Gonzales was raised in Colton for and at the age of 20 moved to the Del Rosa neighborhood, an unincorporated county area adjacent to San Bernardino, remaining there for 23 years. In 1995 she moved to the City of Fontana where she operated a family restaurant. Three years later, she ran successfully for city council in Fontana and was reelected in 2002. In 2004, she was elected as Fifth District County Supervisor, representing east Fontana, Rialto, Bloomington, Colton, Muscoy, western Devore and western San Bernardino. She served four terms – 16 years – at which point she was termed out of office as a consequence of the three-term term limits that went into effect in 2006. She contemplated vying against Dutton in 2022, but unaware of his severe health challenge and wary of his power of incumbency, ability to finance his campaign because of his existing campaign finance account and the advantage he possessed of being able to generate further political donations from the wealthy businesses which he had favored with his tax assessment policy, decided not to run.
In announcing her campaign on Thursday, Gonzales emphasized that she “will represent the people throughout San Bernardino County” and that she “brings a wealth of experience, relationships, and results to this newest challenge.”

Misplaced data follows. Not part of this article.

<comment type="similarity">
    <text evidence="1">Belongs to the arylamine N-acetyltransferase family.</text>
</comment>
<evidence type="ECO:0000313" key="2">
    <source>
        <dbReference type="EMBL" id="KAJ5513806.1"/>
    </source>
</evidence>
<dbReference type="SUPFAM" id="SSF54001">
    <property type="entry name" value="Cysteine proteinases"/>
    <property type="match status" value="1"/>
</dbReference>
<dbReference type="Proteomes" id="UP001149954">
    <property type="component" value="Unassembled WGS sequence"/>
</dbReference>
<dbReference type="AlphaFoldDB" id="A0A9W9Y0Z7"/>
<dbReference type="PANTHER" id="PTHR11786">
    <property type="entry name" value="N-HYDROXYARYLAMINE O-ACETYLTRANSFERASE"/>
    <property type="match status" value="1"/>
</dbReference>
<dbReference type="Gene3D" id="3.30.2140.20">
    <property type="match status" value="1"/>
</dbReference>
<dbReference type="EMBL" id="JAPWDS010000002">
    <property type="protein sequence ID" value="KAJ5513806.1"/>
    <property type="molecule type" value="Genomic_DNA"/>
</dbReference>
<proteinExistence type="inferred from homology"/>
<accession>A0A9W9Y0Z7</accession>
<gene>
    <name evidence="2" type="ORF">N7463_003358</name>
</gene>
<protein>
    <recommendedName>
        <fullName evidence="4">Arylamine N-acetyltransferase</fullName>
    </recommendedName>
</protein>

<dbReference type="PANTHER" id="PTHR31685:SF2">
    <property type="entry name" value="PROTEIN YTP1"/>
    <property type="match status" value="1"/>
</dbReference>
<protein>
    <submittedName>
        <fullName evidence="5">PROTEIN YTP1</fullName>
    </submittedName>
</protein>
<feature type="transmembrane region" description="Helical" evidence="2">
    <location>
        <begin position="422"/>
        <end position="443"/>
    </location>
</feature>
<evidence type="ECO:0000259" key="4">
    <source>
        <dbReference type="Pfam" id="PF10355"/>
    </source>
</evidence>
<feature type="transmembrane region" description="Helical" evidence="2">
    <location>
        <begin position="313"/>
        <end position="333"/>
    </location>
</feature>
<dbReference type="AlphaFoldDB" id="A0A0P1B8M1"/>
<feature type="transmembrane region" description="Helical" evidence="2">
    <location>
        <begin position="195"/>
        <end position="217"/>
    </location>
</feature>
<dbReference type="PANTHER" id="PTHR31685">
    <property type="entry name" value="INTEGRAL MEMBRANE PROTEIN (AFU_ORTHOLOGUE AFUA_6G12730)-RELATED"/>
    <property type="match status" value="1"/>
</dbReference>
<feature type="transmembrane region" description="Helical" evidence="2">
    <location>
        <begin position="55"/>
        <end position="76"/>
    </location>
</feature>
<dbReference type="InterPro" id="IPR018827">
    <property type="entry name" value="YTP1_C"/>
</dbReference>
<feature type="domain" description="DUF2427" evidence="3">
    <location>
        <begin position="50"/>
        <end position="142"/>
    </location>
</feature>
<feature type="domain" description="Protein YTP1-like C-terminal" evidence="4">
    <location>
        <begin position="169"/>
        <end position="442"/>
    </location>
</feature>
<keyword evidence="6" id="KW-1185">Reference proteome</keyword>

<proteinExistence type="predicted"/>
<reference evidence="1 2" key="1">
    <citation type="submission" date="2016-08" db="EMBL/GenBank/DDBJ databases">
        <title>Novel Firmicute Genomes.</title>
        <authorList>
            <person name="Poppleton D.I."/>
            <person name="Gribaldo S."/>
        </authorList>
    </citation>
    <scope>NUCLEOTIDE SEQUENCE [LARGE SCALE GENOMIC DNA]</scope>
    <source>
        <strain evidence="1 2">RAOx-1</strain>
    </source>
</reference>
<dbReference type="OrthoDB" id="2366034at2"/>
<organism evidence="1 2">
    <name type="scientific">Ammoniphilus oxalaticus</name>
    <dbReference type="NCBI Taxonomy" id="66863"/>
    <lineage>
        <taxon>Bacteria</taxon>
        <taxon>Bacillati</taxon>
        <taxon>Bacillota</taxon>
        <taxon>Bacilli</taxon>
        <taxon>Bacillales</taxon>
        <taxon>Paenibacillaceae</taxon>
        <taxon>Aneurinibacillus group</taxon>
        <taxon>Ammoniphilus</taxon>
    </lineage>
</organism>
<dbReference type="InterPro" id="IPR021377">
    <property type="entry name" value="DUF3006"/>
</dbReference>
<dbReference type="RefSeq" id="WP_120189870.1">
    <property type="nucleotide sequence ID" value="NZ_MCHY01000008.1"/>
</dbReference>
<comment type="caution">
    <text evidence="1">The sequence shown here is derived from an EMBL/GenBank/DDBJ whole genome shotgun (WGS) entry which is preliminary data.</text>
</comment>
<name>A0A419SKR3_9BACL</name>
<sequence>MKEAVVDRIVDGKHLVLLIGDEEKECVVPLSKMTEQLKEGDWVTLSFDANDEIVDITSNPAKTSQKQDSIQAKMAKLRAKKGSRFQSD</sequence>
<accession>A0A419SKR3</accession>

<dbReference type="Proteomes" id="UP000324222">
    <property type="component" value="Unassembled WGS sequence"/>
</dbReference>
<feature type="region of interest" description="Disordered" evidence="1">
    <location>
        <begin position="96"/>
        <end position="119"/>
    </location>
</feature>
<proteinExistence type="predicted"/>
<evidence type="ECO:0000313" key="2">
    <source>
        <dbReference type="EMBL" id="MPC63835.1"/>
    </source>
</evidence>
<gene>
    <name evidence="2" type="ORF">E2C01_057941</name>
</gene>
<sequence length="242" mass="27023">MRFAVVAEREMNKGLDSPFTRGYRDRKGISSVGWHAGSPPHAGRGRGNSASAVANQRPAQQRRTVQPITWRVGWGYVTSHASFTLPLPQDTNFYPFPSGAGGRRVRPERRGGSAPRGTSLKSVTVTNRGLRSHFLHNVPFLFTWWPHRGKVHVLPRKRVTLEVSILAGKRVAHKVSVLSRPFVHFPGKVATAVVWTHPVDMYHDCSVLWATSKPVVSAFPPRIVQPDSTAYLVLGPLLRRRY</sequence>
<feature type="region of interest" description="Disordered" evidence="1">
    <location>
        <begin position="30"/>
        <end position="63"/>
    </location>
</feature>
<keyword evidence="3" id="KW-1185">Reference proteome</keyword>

Though the board of supervisors chose Wilhite, who said he would not seek election as assessor if he was appointed to the post, over Gonzales in filling the slot for the first two years of what was to be Dutton’s current term in office, she cited the support of three of the members of the board of supervisors who made that decision, as well as that of other local politicians, in declaring her readiness to serve as assessor.
“Josie Gonzales is a leader who shares a commitment to our vets and had a record of fighting for San Bernardino County veterans – including fighting for new veterans’ homes,” First District County Supervisor Paul Cook was quoted as saying in her prepared announcement.